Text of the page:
Run, Logan, Run

Today’s the day that I take a look at science fiction and tell you there is no such thing as a free lunch (TINSTAAFL Tuesday).

If you’ve read anything new recently, there is a good chance there’s a utopian/dystopian society involved.  Dystopias have a great deal to teach us about human behavior.

This week’s novel was written by William F. Nolan and George Clayton Johnson in 1967: Logan’s Run.  That’s a little before my time, but the movie was made in 1976 and made an impression on my young mind.  Since most people stare at me blankly when I mention it, I’m giving it some attention today.

Michael York (Logan) and  Jenny Agutter (Jessica) starred.  Farrah Fawcett had a role (the poster shows her rather prominently).  In the 23rd Century, a computer controls all living conditions and resources in a domed city that protects the inhabitants from the destroyed world outside.  The citizens do whatever they want and live decadently, because they don’t have to work or worry about anything (or wear much clothing, either).

Sounds boring…  But wait, there’s a price.  There is no such thing as a free lunch.

The price is that no one can live beyond the age of 30.  Each person has a life crystal, which indicates age by color, embedded one hand.  When it goes dark, he or she must be culled in the ritualistic killing called the Carrousel with the promise of rebirth.  I remember this scene more than any others in the movie.

{On a side note, In Logan’s Run, the novel, the age limit was 21. This is also the cutoff date for most people in the movie In TimeMarcy Kennedy addressed the question about life and death in that movie.  You should check them both out (the movie and her blog).}

Those who don’t want to die this horrible death escape beyond the dome.  Logan is a skilled Sandman (police assassin), who prevents Runners from escaping to find the mythical Sanctuary.  The computer gives him into an undercover operation.  His life crystal goes dark four years early to force him to find and destroy Sanctuary.  He escapes and meets Jessica, who is also on the run.

I won’t give away the endings.  The novel and the movie have differences.  Read the summaries on Wikipedia (which also explains the novel that I must now read) and iMDb.

The young people in the domed city were complacent and quite happy to let a computer tell them that the rest of the world was uninhabitable.  They were conditioned to go willingly into the Carrousel on their “lastday” to die a public and fiery death because they outlived their allocated resources and it was their time to start over.  *shiver*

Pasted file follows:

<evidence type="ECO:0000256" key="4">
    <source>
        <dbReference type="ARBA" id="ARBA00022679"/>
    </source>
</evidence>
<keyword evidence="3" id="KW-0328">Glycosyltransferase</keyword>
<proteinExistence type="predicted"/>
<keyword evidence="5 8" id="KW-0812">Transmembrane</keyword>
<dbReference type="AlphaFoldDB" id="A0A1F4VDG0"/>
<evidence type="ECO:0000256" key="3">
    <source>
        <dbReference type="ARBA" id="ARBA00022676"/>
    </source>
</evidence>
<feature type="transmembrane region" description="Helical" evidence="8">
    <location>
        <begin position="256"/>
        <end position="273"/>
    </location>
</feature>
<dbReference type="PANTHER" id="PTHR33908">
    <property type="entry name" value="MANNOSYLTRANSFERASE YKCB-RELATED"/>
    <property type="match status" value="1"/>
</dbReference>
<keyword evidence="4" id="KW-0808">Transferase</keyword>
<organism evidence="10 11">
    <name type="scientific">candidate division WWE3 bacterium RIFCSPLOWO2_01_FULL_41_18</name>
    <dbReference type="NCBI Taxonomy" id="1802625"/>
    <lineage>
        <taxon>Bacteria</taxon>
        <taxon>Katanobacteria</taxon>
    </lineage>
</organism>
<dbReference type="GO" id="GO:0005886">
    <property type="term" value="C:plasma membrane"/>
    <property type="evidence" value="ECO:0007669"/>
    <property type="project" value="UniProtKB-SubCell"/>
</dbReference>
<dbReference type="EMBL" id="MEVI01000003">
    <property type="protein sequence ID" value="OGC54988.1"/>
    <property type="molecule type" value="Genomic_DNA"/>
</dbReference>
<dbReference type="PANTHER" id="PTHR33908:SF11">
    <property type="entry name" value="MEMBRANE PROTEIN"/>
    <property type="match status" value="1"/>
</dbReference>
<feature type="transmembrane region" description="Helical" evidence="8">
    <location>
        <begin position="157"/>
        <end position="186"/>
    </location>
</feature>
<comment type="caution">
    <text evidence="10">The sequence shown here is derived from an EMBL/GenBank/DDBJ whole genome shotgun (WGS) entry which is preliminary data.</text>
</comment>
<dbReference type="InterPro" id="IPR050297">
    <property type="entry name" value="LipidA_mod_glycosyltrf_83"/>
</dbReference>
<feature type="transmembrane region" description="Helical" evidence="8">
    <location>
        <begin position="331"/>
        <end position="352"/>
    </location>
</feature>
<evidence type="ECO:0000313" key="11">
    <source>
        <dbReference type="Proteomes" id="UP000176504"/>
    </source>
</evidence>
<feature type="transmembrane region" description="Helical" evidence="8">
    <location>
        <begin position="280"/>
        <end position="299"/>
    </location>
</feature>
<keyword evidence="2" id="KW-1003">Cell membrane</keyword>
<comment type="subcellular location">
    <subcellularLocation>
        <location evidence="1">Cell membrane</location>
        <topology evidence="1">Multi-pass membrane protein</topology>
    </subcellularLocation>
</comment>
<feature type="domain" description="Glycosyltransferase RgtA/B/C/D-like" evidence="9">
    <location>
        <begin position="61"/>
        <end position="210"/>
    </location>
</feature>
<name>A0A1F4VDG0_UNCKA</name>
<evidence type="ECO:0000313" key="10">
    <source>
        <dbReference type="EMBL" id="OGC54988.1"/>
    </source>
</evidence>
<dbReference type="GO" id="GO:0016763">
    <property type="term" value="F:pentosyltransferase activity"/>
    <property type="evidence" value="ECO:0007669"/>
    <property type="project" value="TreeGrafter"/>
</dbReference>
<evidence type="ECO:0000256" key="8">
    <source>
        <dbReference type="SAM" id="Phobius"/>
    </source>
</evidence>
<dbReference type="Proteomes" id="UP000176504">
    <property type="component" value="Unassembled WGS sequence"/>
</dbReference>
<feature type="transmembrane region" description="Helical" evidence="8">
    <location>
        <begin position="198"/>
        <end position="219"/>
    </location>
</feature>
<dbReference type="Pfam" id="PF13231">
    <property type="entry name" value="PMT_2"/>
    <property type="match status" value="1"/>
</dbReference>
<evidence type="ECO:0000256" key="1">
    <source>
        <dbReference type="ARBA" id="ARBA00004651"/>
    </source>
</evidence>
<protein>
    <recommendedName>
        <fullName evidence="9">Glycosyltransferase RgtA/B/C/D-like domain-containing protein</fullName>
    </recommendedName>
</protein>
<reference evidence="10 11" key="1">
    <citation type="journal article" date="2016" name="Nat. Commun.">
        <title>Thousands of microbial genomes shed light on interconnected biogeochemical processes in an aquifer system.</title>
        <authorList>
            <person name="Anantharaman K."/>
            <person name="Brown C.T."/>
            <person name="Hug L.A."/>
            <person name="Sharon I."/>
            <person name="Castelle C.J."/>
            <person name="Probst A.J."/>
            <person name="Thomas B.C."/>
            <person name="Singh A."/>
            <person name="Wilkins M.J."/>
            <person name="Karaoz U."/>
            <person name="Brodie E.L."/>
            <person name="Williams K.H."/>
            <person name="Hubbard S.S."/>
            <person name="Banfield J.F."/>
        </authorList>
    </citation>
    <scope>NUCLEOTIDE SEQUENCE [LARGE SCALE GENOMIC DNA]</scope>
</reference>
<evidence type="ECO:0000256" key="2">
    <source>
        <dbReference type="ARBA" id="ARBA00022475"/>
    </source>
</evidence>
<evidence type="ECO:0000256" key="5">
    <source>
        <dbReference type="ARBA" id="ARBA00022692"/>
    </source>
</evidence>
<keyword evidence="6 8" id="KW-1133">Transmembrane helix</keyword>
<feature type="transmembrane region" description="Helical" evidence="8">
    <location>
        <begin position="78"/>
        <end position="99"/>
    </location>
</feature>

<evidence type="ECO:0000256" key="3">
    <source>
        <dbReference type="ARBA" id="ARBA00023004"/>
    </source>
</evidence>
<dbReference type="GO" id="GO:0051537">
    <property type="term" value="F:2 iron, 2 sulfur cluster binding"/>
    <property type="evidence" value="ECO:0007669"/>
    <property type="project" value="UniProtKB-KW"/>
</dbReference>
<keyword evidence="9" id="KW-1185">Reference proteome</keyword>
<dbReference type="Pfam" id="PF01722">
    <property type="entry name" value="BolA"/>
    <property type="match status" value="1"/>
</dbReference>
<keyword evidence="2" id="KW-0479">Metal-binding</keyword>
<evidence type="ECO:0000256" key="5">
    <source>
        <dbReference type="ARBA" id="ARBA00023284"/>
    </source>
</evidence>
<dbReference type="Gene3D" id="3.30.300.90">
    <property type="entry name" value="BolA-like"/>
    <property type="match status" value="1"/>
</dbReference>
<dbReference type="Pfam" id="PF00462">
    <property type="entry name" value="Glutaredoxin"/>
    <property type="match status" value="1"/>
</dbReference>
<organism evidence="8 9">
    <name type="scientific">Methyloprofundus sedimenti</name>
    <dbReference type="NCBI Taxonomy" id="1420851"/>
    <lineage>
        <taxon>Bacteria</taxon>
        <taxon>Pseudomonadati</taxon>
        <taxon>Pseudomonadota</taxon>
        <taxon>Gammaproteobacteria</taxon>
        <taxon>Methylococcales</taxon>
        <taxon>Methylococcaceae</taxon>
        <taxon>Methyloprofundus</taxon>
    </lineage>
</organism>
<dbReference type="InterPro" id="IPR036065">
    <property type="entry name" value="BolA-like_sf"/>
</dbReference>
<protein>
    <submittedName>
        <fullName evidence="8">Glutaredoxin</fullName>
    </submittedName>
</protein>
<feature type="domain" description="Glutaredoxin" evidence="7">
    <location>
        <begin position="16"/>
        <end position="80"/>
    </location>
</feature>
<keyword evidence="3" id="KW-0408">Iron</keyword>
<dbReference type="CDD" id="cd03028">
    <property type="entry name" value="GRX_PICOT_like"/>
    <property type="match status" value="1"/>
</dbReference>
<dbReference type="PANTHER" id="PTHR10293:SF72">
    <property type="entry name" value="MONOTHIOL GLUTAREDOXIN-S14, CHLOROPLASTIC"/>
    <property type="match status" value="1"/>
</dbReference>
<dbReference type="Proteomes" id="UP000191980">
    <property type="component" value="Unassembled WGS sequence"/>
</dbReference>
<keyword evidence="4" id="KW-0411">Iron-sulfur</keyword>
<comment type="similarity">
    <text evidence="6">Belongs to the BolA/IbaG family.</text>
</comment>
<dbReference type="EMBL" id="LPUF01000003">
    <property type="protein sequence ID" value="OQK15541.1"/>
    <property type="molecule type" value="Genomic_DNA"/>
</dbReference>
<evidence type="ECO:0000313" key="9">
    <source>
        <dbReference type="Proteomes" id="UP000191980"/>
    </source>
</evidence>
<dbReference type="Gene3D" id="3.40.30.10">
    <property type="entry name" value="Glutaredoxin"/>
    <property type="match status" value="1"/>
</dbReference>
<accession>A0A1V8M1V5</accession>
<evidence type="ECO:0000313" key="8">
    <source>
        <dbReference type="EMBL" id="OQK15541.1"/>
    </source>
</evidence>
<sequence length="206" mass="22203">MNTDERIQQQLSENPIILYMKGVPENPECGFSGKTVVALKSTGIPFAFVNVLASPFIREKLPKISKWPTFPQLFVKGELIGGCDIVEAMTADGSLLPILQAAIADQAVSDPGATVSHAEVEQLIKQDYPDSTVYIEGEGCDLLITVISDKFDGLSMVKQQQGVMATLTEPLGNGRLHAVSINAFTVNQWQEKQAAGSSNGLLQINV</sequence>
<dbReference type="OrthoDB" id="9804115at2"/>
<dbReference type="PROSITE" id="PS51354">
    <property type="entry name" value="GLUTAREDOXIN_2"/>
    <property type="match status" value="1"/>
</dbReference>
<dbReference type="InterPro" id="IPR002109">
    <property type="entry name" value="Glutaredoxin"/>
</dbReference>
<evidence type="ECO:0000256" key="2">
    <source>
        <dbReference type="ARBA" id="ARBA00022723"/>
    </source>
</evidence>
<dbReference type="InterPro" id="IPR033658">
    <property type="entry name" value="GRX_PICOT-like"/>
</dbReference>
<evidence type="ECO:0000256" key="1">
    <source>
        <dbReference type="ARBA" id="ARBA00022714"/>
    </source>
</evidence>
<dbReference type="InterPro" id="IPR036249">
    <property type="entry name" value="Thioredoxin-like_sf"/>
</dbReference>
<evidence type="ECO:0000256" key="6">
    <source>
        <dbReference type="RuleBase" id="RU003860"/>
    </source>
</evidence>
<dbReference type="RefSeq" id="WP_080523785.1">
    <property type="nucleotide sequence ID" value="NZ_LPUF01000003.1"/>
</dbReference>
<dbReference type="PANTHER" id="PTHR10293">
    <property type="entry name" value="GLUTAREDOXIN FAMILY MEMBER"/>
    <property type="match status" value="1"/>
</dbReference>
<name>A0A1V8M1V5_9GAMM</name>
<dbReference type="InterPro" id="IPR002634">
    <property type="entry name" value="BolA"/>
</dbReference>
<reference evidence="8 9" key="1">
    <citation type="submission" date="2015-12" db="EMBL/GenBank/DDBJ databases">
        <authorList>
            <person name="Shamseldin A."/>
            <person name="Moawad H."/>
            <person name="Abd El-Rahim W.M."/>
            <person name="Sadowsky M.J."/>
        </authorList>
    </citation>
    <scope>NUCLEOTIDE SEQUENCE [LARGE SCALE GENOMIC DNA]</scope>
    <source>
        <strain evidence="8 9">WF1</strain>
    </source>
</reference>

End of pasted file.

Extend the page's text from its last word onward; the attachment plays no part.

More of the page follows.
One of the things I love about science fiction is that it presents a problem (dark, twisted, and scary sometimes) to make us think for ourselves and to live.

At lunch yesterday, a friend mentioned a country that rules in such a manner that the people don’t know that life beyond their land is different–they’ve been told the outside world is dangerous.  They believe the government will take care of them even while many of them live in conditions that we would find unlivable.  People are hunted down who try to escape.  Since this is not a political blog, that’s as far as I’ll go.  You get the picture.  The similarities were startling to me, perhaps because I’d already written the draft for this post about Logan’s Run.

Digging deeper, the conversation made me think about what Logan’s Run can teach us about our own lives.  Have we already grown complacent about certain things?

We go to the grocery store to buy packaged food.  We don’t produce or butcher our own food, for the most part, anymore (although home gardening is on the rise).  It has become second nature to use the internet for instant and constant communication.  We don’t think about it, but we expect the technology to work and are always plugged in.  Things to ponder…

Now it’s your turn. Did you see Logan’s Run the movie or read the novel?  What do you think about the story?  What happens when we rely too heavily on technology to keep us safe?  Who gets to say at what age a person is no longer viable to society? 

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